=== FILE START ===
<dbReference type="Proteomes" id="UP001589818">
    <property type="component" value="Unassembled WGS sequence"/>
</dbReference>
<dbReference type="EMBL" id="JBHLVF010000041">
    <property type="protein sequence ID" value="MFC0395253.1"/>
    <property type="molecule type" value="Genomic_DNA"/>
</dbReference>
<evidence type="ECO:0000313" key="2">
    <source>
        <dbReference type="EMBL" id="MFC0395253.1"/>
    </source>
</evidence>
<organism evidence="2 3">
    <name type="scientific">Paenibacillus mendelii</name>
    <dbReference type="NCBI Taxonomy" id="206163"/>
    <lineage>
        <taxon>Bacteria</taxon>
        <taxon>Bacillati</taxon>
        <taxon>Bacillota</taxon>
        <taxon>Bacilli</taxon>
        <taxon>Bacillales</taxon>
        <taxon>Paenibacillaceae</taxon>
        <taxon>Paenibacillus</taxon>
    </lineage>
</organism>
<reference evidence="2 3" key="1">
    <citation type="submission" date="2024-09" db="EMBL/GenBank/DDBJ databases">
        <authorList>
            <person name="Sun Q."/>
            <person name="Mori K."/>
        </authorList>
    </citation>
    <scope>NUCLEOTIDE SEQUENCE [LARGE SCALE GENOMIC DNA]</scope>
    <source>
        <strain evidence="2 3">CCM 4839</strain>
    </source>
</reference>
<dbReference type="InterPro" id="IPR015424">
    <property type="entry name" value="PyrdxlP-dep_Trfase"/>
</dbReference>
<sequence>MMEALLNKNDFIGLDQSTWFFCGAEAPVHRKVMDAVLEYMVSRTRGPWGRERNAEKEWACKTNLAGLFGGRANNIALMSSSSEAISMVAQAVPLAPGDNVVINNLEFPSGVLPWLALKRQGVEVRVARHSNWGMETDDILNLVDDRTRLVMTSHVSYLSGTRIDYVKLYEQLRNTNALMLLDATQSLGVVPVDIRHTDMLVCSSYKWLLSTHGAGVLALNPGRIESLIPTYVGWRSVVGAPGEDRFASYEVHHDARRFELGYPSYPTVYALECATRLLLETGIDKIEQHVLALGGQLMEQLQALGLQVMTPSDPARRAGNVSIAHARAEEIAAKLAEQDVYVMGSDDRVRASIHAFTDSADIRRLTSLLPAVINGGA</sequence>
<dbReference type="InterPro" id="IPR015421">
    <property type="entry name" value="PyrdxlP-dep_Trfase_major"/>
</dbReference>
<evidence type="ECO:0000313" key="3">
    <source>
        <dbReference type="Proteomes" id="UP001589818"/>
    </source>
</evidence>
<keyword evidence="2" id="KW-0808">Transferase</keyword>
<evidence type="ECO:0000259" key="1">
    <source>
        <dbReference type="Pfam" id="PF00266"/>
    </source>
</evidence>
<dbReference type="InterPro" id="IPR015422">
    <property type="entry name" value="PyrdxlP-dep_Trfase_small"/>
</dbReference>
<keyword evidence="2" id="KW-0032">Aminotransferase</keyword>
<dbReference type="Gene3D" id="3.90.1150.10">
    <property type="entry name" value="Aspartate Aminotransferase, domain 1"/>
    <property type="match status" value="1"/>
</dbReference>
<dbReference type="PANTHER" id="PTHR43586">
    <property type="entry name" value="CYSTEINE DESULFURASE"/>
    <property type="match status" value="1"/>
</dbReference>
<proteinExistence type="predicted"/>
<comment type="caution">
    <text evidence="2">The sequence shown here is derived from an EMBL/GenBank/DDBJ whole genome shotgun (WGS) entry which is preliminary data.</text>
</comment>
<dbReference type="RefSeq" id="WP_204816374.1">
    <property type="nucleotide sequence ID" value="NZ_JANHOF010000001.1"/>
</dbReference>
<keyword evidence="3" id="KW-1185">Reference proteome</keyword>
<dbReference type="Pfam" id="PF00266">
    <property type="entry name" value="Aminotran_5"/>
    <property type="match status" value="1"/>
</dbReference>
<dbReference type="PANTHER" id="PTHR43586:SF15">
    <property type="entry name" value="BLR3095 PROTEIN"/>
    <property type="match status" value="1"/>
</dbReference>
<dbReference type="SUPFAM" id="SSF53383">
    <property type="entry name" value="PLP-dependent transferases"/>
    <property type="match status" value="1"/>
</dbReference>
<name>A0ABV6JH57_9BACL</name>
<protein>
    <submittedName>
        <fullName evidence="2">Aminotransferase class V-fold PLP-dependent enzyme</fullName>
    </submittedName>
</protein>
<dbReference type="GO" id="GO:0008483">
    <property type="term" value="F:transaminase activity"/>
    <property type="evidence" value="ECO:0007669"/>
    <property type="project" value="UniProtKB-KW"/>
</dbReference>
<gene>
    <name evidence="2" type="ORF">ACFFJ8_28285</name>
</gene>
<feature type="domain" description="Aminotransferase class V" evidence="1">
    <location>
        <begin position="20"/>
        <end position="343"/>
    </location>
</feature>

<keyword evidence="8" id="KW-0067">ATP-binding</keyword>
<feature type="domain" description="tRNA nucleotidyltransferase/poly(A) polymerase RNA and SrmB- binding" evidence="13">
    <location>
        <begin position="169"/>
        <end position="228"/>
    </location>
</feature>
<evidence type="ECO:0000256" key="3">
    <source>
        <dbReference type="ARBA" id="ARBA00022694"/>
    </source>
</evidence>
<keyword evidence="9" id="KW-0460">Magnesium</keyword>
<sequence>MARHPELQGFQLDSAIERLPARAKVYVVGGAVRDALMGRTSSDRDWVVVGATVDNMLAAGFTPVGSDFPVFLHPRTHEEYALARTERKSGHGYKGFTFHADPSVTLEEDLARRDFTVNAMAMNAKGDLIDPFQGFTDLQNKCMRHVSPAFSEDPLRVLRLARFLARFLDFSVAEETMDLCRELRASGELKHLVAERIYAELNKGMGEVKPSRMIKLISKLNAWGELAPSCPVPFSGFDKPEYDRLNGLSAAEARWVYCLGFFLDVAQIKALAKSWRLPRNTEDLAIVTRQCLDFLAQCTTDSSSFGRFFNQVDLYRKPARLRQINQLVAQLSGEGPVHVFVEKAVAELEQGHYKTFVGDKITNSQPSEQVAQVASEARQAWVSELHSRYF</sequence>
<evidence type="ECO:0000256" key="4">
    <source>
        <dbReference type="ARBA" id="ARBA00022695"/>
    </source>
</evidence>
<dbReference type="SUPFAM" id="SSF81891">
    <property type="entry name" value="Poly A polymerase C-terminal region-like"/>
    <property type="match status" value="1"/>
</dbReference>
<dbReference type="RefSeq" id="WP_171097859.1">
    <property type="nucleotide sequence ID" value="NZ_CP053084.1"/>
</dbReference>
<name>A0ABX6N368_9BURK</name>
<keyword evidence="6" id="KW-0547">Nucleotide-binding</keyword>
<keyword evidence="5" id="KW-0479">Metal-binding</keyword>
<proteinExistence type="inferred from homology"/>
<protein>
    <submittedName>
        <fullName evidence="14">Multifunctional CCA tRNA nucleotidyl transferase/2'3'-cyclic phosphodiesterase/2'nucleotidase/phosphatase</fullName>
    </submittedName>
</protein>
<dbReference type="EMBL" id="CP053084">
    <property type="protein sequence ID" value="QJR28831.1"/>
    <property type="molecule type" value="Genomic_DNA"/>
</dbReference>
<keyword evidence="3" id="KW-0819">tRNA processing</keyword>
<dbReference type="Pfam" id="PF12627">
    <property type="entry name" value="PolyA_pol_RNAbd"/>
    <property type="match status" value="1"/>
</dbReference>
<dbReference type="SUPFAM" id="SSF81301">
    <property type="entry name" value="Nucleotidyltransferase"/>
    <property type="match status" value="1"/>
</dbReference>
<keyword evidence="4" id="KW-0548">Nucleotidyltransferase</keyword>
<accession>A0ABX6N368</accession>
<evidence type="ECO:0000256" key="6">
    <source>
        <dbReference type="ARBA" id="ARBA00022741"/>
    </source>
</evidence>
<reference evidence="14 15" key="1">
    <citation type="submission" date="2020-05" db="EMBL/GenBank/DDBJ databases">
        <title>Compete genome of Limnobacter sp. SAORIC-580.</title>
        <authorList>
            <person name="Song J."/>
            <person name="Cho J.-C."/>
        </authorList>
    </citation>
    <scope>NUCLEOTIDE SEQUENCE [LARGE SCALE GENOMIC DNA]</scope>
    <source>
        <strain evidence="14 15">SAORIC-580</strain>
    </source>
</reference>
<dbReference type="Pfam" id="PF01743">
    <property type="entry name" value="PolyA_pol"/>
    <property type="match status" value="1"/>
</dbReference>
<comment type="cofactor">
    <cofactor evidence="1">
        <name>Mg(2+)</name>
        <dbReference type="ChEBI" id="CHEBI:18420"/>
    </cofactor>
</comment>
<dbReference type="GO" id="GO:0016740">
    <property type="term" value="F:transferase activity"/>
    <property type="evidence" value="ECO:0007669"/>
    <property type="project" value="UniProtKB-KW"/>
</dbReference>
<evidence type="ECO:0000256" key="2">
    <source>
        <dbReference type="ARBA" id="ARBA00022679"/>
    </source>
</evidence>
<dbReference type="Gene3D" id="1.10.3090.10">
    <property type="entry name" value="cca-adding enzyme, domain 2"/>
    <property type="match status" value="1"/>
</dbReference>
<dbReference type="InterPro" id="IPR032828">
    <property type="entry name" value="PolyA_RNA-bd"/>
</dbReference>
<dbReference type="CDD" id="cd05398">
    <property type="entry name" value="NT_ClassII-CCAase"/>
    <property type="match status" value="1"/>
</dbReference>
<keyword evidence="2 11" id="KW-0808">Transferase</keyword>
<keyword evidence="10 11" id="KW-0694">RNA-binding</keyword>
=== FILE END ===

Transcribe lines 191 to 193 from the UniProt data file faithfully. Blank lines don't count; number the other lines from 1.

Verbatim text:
<evidence type="ECO:0000256" key="2">
    <source>
        <dbReference type="ARBA" id="ARBA00022679"/>